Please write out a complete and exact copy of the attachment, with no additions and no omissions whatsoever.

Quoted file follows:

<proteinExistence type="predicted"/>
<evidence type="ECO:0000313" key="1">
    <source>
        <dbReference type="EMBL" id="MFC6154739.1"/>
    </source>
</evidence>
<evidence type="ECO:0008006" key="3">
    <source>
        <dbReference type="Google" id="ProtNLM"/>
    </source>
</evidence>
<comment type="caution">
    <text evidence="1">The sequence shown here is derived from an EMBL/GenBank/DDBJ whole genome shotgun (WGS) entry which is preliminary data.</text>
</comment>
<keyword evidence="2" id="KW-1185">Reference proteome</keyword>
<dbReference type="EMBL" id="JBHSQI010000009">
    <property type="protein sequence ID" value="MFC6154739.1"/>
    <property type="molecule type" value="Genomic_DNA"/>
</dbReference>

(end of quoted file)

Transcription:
<proteinExistence type="predicted"/>
<evidence type="ECO:0000313" key="1">
    <source>
        <dbReference type="EMBL" id="MFC6154739.1"/>
    </source>
</evidence>
<evidence type="ECO:0008006" key="3">
    <source>
        <dbReference type="Google" id="ProtNLM"/>
    </source>
</evidence>
<comment type="caution">
    <text evidence="1">The sequence shown here is derived from an EMBL/GenBank/DDBJ whole genome shotgun (WGS) entry which is preliminary data.</text>
</comment>
<keyword evidence="2" id="KW-1185">Reference proteome</keyword>
<dbReference type="EMBL" id="JBHSQI010000009">
    <property type="protein sequence ID" value="MFC6154739.1"/>
    <property type="molecule type" value="Genomic_DNA"/>
</dbReference>